Plans for 2023?

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Building on the success of our events with MacDuff and Lind & Lime. These events allow us to showcase brilliant Scottish produce.

How will your menu offering evolve?

We’re constantly tweaking our menu, so it’s hard to predict which direction we will go in. We will, however, continue to push to be more sustainable. We’ll also continue to offer our hospitality discount. After so much turmoil in the industry, it’s good to be able to look out for our peers.

What do you predict for Scottish hospitality next year?

With so much economic uncertainty and a looming recession, it’s difficult to be overly optimistic, but we have to try. I do feel that it is an exciting time for new restaurants. People are shifting towards restaurants that have more unique offerings rather than the classic old school. This is allowing some great new places to open and thrive.

Matilda Ruffle, co-owner of Killiecrankie House, www.killiecrankiehouse.com

How was 2022?

It was really our first year of business, so we’ve had some brilliant highs and learnt along the way too. Getting wonderful reviews from press and guests has been particularly rewarding. We’re starting to build a repeat customer base, and it’s always lovely seeing familiar faces. We’re very proud of the lovely team we’ve built, giving us a great foundation. Being included in the Michelin Guide after nine weeks of opening is also a highlight.

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The hardest things we’ve had to contend with have been industry-wide issues – navigating Covid-related cancellations at the start of the year and the huge increase in all of our bills, putting an enormous amount of pressure on margins, but also impacting the number of guests as energy prices have shot up. Dealing with our energy company has been a constant headache since we opened, which I’m sure many people can relate to.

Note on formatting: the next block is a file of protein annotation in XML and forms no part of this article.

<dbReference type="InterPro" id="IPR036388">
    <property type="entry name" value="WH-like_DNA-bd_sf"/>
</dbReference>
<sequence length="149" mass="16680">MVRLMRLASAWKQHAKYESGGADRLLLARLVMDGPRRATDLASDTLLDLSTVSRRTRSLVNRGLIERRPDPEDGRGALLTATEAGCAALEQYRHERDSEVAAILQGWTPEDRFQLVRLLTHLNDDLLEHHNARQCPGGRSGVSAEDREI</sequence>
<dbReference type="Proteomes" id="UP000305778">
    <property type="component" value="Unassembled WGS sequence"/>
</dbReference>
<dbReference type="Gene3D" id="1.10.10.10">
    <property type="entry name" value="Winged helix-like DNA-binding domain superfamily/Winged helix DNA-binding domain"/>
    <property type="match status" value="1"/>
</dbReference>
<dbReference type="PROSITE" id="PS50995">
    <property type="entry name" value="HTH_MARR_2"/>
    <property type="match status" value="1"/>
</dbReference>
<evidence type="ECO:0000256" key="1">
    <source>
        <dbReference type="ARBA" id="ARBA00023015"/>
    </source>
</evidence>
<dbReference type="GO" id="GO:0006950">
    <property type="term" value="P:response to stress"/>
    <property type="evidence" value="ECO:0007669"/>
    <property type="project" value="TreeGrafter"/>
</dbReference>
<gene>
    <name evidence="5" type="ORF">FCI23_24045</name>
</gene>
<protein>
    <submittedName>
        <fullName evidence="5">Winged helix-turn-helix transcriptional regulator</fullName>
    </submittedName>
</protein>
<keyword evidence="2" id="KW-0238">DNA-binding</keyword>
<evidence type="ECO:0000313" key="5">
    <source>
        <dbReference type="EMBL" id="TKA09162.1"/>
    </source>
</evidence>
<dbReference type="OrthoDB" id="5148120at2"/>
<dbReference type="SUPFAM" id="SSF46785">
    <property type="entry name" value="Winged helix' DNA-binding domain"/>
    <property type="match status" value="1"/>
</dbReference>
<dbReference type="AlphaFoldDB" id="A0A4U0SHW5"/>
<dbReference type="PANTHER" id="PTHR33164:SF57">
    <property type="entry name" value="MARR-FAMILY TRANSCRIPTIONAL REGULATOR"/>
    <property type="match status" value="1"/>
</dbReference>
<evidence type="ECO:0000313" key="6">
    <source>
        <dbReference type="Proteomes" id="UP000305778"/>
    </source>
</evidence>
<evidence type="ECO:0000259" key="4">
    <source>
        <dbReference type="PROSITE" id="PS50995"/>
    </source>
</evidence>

Plans for 2023?

Putting on a shortened tasting menu for lunch on Saturdays. As well as continuing to invest in our kitchen garden, we’re going to build a smokehouse and get some ducks. Our menu is always evolving. It gets better as we come up with new ideas and finesse old ones, but the core of what we do – delicious, innovative food that tells a story about us and where we are – won’t change.

Hopeful or worried?

Any business owner will know that it is impossible to be just one or the other. Right now, we are hopeful about our business, and worried about certain exterior factors.

What do you predict for Scottish hospitality next year?

We will sadly see a lot of independent places closing due to the current environment. Chains and restaurants with deep pockets will survive. Many will have to increase their prices to keep the lights on. If you love a place it is imperative, now more than ever, to support them.